Yellow Birch is generally easy to work with both hand and machine powered tools. That said, as is essentially universally true, boards with wild grain can cause grain tear-out during machining operations, especially plane operations, but as highly figured Yellow Birch is uncommon, this is usually not an issue. And, highly figured pieces would never be used in the production of Spectraply because they would command a premium price on the lumber market and would not be peeled for the production of laminates.

Most usefully for our purposes, Yellow Birch turns, glues, and finishes well.

Yellow Birch has no characteristic odor when being worked.

To understand the working characteristics of the Spectraply product is it helpful to not only understand the wood the product is made from but also to understand how the product is manufactured.

Spectraply is made by first peeling Yellow Birch from logs into long sheets as is typical for the production of plywood, the fate of most Yellow Birch timber. These thin sheets, or those intended for Spectraply at least, are dyed multiple different, often vibrant, colors. Differing shades, usually complementary color combinations or combinations intended to represent brand names, such as John Deere, or a sporting team, are layered one atop the other, in repeating patterns of as few as two colors up to as many as five, depending on the desired design. In between each different colored sheet epoxy is applied. Under enormous pressure, which also creates heat, the sheets are pressed together and as the epoxy cures a laminate is formed. The edges are trimmed and blanks of varying sizes are then cut from the master block. The results are Spectraply blanks.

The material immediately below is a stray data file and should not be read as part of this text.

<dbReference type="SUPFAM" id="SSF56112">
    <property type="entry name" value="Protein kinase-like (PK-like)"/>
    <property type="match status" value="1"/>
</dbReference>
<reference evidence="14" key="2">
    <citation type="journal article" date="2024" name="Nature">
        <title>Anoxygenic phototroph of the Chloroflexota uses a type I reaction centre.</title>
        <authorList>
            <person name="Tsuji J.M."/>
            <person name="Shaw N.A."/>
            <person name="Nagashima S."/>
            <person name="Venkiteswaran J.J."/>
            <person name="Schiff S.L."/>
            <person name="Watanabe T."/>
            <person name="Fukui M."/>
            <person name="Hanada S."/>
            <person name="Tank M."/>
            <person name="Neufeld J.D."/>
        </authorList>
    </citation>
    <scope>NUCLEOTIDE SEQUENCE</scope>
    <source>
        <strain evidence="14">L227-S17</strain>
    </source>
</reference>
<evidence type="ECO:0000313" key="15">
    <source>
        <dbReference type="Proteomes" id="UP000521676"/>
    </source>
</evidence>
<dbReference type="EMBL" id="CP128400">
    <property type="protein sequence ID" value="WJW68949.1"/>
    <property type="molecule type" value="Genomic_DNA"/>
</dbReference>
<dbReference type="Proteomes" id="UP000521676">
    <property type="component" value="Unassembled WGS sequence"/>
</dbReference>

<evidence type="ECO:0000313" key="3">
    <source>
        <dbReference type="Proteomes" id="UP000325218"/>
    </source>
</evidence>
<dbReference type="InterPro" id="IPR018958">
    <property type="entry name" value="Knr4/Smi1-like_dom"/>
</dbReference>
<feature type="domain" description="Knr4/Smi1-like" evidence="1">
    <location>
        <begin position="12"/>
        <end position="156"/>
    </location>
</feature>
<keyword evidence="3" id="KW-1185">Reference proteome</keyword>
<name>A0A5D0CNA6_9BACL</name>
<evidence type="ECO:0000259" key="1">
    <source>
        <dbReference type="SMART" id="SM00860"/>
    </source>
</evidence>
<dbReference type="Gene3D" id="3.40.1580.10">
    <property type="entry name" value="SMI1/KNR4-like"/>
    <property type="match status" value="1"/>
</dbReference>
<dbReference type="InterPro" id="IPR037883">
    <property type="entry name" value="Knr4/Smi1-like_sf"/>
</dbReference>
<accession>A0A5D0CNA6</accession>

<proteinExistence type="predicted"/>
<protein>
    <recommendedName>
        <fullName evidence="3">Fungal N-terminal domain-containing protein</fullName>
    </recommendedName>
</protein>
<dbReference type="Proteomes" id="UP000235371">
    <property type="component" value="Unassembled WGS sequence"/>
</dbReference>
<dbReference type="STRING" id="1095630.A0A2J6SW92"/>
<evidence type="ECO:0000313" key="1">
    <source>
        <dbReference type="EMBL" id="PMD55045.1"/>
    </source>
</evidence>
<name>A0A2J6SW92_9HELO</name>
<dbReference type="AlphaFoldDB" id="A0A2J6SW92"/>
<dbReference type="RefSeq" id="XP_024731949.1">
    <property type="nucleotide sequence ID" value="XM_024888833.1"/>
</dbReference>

The only differences that arise from the laminate process are the use of the epoxy, which does impart a slight odor to the blanks when turning, but unlike some earlier laminated products, the epoxy is not visible at the junction lines. Any time one is turning a laminated product the risk of breakage, especially along the joint lines is increased, so very sharp tools, patience, and a light touch will be rewarded.


If you are after just plain Yellow Birch, it is readily available from many lumber vendors. It generally sells in the mid-range for a domestic hardwood, roughly the price profile as would be expected for Maple or Oak.

Birch isn’t a wood that you need to go to an exotic wood dealer to find. You should be able to easily locate Birch lumber at any decent lumber yard, which you should note in my book does NOT include Home Depot or Lowe’s. You should find, and routinely patronize, a REAL lumber yard in your area to help make sure that they continue to exist.

In terms of Spectraply, the first challenge in pricing it is to find it. The original supplier, Rutland Plywood of Vermont had a devastating fire that destroyed the entire business. The next company to take up the manufacturing of Spectraply has been Cousineau Wood Products. They do sell Spectraply directly, but only in very large blank sizes, and it can also be obtained, in limited quantities and limited sizes from Woodcraft, Craft Supply USA and Woodnwhimses. When looking for Spectraply, beware that colors and sizes are severely limited at this time although hopefully by the time anyone reads this the situation will have improved.